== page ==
Depends on the particular workout, Bill Boddy but The Pits and I did this on Tuesday, his numbers may differ and the calories expended is based on an algorithm that I don't depend on.
In fact, I don't take any notice of calories, ever, otherwise I'd need to track intake as well as expenditure and life's too short for that.
Thanks gethinceri, I can start to work out how much old age is costing me now. I bought an exercise bike from a Sue Ryder home eighteen months ago for £10. The main drawback is that it does not say whether it is in mph or km but I am working on that.
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FB - I've been intrigued by Driven - in part because the reason that there's been little to no innovation in bike mechanics is simply because the cog chain cog arrangement is so efficient in translating power from the legs to the rear wheel (about 98% efficiency)
Is it that there is not a problem, or the companies making the existing stuff have so much invested that they can't afford for something new to come along? The most efficient system for motorcycles is belt drive, but still most motorbikes have chains. The lowest maintenance system for motorbikes is shaft drive, but this is limited to tourers and cruisers mainly from a cost perspective.
I think you can get belt drive bicycles now, but limited availability.
This certainly wouldn't be the first time an industry has resisted innovation because of vested interest, and I'm pretty sure it won't be the last.
The bicycle innovation is in some way controlled by UCI, the governing body for most forms of cycle racing. They stipulate most of the constraints that manufacturers have to adhere to in order to ensure their product is seen in the top races, beneath the top riders.
If this were not the case then everybody would swiftly realise that perfection has already been attained in the Bianchi Specialissima with Campagnolo Super Record EPS, wouldn’t they The Pits ?
Personally I agree that innovation has been stifled, and replaced with marketing. But we all fall for it in many ways. Difficulty is that when these new things come out, there is not a true barometer of whether it works well or not. Most of the noise has been either semi sponsored guff from GCN or other cycling journos who know that they need to be nice about things or they wont be invited back, few cycling journalists are truly objective, and those that are tend to be very polarising.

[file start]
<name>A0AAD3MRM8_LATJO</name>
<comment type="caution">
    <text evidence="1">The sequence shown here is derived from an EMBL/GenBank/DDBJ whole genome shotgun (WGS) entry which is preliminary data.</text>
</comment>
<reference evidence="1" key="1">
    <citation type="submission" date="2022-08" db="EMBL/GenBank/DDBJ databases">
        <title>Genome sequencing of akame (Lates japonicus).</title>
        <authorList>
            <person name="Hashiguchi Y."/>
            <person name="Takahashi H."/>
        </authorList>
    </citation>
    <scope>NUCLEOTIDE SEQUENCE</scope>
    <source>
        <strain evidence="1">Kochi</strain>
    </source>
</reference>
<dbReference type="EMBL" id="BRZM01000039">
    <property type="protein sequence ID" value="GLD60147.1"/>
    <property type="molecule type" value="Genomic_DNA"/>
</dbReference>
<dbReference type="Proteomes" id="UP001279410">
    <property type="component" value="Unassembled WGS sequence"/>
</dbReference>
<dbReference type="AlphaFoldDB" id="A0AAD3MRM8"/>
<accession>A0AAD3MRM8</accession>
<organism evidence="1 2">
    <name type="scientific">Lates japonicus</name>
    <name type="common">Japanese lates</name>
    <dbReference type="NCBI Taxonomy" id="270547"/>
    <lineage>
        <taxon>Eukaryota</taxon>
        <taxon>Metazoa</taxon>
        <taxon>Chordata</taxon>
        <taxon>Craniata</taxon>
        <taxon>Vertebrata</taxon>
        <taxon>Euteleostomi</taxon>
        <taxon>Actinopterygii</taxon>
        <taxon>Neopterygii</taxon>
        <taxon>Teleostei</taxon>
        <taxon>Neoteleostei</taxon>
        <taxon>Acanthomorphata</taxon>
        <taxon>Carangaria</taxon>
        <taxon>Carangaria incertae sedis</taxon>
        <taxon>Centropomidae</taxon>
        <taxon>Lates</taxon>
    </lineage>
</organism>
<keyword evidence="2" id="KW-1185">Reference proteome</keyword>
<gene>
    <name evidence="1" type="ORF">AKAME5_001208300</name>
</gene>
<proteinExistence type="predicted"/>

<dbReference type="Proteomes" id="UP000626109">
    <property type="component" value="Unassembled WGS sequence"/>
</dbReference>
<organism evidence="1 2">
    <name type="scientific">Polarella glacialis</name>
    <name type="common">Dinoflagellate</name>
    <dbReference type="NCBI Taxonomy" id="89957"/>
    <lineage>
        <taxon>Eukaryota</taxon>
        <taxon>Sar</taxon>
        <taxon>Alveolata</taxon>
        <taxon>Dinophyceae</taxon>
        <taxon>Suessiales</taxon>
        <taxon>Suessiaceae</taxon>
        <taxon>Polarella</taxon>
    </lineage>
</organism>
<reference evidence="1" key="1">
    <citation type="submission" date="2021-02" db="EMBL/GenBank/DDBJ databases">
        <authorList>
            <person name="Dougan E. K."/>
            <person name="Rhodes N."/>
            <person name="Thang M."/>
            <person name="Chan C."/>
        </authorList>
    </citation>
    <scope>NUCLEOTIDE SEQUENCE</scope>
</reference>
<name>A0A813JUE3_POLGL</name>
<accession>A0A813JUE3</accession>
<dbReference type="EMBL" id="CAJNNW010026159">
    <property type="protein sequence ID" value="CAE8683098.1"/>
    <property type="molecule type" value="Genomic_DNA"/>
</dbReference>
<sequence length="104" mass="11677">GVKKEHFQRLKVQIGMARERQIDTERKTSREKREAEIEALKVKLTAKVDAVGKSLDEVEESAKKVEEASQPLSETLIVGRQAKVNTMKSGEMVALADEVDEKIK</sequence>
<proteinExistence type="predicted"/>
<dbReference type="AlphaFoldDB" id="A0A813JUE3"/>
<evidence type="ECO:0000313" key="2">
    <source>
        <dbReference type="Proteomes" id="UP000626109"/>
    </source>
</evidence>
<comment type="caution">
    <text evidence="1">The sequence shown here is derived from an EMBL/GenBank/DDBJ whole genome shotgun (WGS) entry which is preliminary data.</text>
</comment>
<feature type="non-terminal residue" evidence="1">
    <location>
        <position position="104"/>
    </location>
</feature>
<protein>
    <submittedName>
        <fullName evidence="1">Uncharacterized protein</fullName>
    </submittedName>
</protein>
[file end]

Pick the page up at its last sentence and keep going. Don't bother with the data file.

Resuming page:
With that in mind I have to say I like the thinking behind it, but, there have been many alternatives tried, hub gears, belt drive etc, and none have taken off fully. possibly because of being late to the party (a al Betamax) some because they are shite, and some because they dont fit in with peoples ideals about cycling.
Personally, current gearing is fairly simple, parts are relatively cheap (although this is changing, along with availability) and would therefore need a significant reason for me to change, as I can guarantee that the new system will be more expensive, and still needs to be time-proven. It is also not fully clear how much better the system is likely to be. Smoother shifting? less power loss? more durable? I think the biggest benefit I can see would be in mountain biking, no dropped chain, no low hanging gear mech etc. But I know that they had issues with gear changing, so I am still cynical, and dont see me getting one.
Oh, and if the Specialissima comes in chameleon green, with disc brakes and Shimano Di2, I would agree gethinceri